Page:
- A student is disrupting the class by jumping up and down in her seating area. How do you handle this?
- Part of a teacher assistant’s job is to help maintain order in the classroom, whether you are working one-on-one with a student, in a small group, or helping with the entire class. This question wants to know what behavior management techniques you know and how you will weave your strategies and knowledge together with the classroom teacher’s established rules. For a question like this, consider what you know about child development (Does the student need an opportunity for physical movement before settling into work?), the classroom procedures already established, and techniques to redirect the student.
- How do you develop a strong working relationship with the teacher(s) you’ll be working with?
- To best serve the classroom, a teacher assistant should be on good terms with the cooperating teacher. This question seeks to discover your plans to create a strong working relationship. Will you make yourself available before or after hours to discuss what’s working? Or maybe you’ll exchange phone numbers in order to communicate outside of class time. Think about ways in which you’ve created strong bonds with prior coworkers and how those can be incorporated into your new job.
- What are the qualities of a successful teacher assistant from the perspective of a student?
- There is no right answer to this question, and it can be a bit tricky to put yourself in the mind of a student. While a student’s ideal assistant might do the work for him or allow her to play computer games instead of work, this won’t win you any points with your cooperating teacher. Consider the qualities you believe make a good teacher assistant and choose those that students will agree with. Someone who is kind, patient, knowledgeable, funny, etc.
- You observe your teacher interacting with a student in a way you don’t believe is beneficial for that student’s learning. What steps do you take to remedy the situation?
- It’s inevitable that disagreements will come up, but how you deal with that unpleasantness is important. The interviewer wants to know how you will communicate with your cooperating teacher effectively and what steps you might take if the situation does not improve. Think about the best time to address the situation (after class or during the teacher’s prep), how to use direct language to describe the interaction as you saw it, and whether or not you have a solution.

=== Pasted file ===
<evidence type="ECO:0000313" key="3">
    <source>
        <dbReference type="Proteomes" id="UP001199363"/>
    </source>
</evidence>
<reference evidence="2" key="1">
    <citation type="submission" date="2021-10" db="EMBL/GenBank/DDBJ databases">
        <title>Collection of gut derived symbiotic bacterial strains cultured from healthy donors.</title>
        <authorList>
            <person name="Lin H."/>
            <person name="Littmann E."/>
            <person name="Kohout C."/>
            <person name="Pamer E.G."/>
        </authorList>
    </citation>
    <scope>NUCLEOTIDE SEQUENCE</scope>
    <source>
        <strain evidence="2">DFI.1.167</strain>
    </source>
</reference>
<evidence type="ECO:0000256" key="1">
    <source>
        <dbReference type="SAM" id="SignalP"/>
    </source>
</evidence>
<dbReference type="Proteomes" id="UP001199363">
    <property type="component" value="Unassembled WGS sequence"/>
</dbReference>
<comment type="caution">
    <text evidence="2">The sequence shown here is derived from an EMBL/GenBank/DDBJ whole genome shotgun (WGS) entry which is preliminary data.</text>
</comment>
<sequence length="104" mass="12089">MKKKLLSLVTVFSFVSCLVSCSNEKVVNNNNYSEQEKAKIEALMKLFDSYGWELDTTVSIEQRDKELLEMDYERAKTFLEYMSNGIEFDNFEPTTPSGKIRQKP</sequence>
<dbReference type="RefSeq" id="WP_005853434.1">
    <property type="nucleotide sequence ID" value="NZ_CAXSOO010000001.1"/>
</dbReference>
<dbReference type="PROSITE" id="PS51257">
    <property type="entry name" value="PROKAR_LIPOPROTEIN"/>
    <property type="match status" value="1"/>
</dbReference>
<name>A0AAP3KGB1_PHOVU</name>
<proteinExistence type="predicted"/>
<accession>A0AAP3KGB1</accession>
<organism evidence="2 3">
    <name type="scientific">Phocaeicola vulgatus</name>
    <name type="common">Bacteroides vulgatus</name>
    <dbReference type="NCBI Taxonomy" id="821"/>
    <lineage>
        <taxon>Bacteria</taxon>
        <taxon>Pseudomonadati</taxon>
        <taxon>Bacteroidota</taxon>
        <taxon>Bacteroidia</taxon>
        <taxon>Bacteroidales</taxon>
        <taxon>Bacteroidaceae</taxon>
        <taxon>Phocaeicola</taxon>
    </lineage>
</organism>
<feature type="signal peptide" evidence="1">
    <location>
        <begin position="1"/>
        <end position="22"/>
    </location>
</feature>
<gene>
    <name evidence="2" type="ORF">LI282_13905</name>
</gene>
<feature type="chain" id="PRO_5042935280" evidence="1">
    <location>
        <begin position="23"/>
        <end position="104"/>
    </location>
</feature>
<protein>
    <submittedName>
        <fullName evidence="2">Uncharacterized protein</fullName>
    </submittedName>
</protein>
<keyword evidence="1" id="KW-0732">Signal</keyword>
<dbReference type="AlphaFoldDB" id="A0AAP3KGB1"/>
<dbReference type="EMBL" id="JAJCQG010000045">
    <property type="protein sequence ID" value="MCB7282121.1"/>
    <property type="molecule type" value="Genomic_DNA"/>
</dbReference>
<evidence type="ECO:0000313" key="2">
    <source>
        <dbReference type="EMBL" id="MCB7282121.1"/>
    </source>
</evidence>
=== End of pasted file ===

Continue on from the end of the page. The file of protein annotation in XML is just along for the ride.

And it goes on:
- Here’s a more concrete example. You’ve been working closely with one student, Jimmy, for a few weeks. During class, the teacher sees he is off task and loudly calls out, “Jimmy, sit back down please and get to work! We only have 15 more minutes.” In response, Jimmy verbally vents his anger and is sent to the office to cool down. When you work individually with Jimmy, you hold up two fingers to your cheek anytime he needs redirection. Jimmy sees your sign and quietly focuses again. The teacher could benefit from using your technique, and bringing it up respectfully is one way to improve everyone’s learning and working environment.
- What is an IEP, and how do you use one to ensure student success?
- Depending on the students in your assigned class, you may or may not need to work with students who have an IEP or 504 plan. An IEP, or Individual Education Plan, and 504 are plans established by the school to assist students. The IEP will outline specific goals, needs, strategies, and challenges for the student. An IEP or 504 may specify that a student should be read aloud to or receive an extended amount of time on assignments, for example. By following the plan and providing the appropriate accommodations, the teacher assistant assures that the student is able to thrive.
- Where do you see yourself in five years?
- Creating a strong, stable community of teachers and assistants is key to running a good school. The interviewer wants to know that whoever they hire plans to stick around. Think about your personal and professional goals and how they may impact your future in this position. Be thoughtful in your response and explain how this teacher assistant role will help you achieve your dreams.
After reviewing this article and practicing your answers, you are ready to succeed in your interview. Teacher assistants provide a vital service to both the school and the students they interact with. Once you interview, you’ll be even closer to making a difference for your community and the students your school serves. To prepare for your job, check out our tips for how to succeed as a parapro!